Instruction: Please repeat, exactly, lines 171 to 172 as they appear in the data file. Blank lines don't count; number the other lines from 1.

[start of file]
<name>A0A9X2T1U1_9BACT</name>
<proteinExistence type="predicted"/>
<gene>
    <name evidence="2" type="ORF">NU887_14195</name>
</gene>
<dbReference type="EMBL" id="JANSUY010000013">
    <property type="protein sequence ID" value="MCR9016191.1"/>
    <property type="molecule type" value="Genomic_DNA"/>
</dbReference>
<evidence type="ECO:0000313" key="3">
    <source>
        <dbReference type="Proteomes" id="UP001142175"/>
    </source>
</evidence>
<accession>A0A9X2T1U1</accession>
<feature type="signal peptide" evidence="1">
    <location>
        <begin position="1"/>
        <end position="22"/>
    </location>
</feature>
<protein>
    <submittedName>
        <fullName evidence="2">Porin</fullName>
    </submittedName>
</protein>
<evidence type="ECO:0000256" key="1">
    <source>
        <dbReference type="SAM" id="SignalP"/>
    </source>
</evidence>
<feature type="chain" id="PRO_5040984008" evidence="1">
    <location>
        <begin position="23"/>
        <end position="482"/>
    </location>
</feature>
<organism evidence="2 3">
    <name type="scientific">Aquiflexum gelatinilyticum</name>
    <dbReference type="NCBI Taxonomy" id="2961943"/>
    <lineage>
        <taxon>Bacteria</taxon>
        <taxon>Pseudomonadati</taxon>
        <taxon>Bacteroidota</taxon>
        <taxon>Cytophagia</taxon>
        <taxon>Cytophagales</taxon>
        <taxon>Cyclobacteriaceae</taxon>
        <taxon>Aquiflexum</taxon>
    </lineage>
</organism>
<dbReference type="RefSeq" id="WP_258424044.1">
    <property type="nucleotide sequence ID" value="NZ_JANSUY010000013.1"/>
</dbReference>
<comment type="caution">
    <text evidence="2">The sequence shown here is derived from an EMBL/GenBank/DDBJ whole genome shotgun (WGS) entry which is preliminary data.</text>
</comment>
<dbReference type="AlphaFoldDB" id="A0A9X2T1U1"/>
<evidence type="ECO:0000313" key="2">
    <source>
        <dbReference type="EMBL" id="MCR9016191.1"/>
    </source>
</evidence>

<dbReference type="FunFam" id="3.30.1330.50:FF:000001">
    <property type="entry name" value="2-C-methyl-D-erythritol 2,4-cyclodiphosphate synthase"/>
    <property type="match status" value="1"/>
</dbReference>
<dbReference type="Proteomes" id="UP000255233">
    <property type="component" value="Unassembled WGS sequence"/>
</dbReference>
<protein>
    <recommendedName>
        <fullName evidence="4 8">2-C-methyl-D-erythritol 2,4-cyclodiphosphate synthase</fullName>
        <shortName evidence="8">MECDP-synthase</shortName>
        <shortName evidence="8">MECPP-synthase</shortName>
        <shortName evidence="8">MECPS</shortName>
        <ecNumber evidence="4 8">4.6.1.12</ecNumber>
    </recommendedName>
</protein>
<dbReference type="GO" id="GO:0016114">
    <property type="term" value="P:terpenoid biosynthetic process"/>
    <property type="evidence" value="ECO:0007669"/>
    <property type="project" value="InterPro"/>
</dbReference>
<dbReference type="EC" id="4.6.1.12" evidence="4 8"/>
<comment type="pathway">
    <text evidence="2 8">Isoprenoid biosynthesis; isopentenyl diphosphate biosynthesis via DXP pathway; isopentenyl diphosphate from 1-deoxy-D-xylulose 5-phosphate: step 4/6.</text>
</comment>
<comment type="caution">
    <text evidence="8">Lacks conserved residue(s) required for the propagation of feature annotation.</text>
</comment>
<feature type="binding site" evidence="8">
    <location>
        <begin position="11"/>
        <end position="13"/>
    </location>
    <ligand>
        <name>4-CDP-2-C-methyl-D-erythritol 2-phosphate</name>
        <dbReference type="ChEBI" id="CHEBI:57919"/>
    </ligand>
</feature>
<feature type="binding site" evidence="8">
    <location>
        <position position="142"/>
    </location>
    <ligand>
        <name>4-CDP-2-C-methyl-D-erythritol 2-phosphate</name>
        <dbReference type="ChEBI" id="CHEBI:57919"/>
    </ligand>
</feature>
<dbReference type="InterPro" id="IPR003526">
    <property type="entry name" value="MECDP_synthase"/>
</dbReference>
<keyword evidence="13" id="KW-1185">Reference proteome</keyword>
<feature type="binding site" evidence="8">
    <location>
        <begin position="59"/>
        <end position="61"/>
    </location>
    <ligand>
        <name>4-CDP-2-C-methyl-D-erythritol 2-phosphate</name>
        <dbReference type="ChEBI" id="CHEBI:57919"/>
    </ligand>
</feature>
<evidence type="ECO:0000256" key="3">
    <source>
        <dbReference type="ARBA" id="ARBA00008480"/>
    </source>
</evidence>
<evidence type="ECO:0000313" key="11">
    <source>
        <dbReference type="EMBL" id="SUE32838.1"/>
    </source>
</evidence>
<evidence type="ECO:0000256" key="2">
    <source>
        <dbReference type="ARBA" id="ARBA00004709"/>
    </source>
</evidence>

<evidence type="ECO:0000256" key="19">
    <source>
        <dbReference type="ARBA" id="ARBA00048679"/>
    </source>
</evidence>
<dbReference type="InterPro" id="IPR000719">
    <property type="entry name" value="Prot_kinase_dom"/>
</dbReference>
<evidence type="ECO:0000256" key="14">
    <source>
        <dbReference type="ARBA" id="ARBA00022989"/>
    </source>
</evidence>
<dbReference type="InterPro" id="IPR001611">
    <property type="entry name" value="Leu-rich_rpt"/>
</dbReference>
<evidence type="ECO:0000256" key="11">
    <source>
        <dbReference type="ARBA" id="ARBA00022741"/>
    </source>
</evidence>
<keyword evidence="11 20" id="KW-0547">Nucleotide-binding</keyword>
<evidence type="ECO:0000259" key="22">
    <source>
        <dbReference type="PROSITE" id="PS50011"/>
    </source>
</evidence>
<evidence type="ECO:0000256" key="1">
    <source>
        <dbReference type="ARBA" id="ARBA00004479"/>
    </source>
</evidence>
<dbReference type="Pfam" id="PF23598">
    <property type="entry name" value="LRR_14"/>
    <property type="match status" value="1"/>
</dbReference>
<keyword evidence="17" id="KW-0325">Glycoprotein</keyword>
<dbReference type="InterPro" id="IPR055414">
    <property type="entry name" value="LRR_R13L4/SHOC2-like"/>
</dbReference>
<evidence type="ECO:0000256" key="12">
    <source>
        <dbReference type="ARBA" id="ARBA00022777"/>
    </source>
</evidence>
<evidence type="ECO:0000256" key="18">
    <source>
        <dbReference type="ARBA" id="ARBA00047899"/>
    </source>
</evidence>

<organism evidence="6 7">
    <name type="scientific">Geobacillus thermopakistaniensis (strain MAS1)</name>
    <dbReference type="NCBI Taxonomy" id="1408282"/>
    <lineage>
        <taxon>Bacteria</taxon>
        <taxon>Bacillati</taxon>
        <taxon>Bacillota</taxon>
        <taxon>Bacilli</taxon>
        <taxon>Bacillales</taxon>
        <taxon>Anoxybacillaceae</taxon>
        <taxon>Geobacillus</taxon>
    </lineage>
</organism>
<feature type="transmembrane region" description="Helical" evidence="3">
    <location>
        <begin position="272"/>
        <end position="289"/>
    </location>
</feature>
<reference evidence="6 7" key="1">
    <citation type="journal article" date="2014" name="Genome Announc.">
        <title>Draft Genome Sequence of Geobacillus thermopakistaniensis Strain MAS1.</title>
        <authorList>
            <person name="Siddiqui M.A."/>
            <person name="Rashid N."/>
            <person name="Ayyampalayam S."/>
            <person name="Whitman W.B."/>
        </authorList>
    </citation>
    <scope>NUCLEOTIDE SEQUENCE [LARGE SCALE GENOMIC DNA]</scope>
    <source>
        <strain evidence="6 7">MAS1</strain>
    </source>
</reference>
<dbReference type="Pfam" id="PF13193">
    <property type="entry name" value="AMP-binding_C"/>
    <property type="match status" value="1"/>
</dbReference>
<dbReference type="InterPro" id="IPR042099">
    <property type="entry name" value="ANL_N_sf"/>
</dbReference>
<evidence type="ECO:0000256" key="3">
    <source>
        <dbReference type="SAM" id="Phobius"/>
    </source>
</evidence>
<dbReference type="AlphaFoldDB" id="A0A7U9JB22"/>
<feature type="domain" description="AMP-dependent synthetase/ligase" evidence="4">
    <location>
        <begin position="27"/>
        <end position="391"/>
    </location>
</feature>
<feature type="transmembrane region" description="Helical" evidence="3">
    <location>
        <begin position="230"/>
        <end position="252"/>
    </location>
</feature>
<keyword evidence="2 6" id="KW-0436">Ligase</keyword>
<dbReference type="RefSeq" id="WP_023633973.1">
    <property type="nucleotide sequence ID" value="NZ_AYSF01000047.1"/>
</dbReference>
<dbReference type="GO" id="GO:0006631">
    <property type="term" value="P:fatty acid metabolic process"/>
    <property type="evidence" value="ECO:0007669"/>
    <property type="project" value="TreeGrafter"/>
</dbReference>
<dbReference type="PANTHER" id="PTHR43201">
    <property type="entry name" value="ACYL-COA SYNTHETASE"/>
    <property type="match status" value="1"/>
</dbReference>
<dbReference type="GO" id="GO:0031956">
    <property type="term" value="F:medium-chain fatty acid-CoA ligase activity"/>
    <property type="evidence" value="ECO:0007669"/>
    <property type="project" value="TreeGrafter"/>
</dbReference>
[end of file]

<dbReference type="Pfam" id="PF23598">
    <property type="entry name" value="LRR_14"/>